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Tiny Post 3: The Impossibility of Biraciality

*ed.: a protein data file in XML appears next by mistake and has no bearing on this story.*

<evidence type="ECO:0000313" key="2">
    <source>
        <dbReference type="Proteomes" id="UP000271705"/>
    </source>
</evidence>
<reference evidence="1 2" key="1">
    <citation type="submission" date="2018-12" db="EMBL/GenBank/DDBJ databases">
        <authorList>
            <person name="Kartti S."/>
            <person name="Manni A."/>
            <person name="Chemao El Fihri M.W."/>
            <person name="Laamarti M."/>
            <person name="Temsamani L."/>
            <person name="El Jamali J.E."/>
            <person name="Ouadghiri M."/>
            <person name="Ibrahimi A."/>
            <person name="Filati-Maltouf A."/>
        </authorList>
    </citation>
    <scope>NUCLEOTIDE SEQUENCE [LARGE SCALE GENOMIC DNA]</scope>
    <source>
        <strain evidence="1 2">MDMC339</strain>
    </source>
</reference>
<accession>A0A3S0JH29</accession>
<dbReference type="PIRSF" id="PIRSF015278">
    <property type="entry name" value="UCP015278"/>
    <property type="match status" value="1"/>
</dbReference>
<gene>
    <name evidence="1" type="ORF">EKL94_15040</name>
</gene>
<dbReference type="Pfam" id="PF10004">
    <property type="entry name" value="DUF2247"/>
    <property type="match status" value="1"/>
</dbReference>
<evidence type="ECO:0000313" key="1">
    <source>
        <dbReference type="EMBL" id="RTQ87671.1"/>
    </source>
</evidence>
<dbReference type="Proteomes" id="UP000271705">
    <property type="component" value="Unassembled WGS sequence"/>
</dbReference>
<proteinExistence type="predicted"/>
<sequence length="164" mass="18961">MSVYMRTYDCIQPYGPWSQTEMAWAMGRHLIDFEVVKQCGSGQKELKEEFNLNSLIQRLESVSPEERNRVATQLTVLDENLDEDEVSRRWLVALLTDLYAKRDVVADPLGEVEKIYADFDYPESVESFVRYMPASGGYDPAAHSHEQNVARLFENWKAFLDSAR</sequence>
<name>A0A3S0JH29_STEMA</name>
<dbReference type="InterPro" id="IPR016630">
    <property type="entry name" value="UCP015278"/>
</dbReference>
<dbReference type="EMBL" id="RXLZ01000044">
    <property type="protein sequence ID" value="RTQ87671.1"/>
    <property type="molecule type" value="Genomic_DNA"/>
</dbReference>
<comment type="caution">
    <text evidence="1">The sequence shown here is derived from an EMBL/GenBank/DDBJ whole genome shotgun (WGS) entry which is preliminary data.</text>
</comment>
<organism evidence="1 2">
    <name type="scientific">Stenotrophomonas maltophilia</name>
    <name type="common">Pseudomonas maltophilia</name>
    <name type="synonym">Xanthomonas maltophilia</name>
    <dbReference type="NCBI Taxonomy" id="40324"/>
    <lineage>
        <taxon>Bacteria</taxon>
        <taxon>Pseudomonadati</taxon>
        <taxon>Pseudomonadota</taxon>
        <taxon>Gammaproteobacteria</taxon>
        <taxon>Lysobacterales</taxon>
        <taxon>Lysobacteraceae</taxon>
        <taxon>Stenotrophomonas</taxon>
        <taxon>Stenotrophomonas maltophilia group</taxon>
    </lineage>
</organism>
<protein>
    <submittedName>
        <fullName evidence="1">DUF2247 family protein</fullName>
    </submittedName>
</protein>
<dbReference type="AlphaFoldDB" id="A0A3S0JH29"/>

I was once interviewed by a journalism student for an article about what it means to be biracial in America, a subject she told me that was near to her heart (and experience). Among other things she wanted to learn about my experiences as a successful biracial academic. I imagine the conversation that ensued resulted in no small amount of consternation for her, because I informed her that I not believe I am biracial, because there can be no such thing. One's race is defined by one's position in our societal hierarchy; it is imposed, not inherited. To be Black is to be in the lower caste, to be white is to be in the upper. To claim biraciality, one must believe either that race is a biological reality that can be genetically amalgamated, or that the social hierarchy is justified such that you belong above those who are Black, and by doing so you may lay claim to the benefits of being white. I reject both positions. Further, the woman in the elevator clutching her purse or the police officer with his hand resting on his gun as he approaches me are both clear about my race, even if I were to attempt to explain to them, "Don't worry, I am part white!" This is a fools errand, and I imagine it was to the student's dismay that I informed her that, until the Revolution, we are both Black. 

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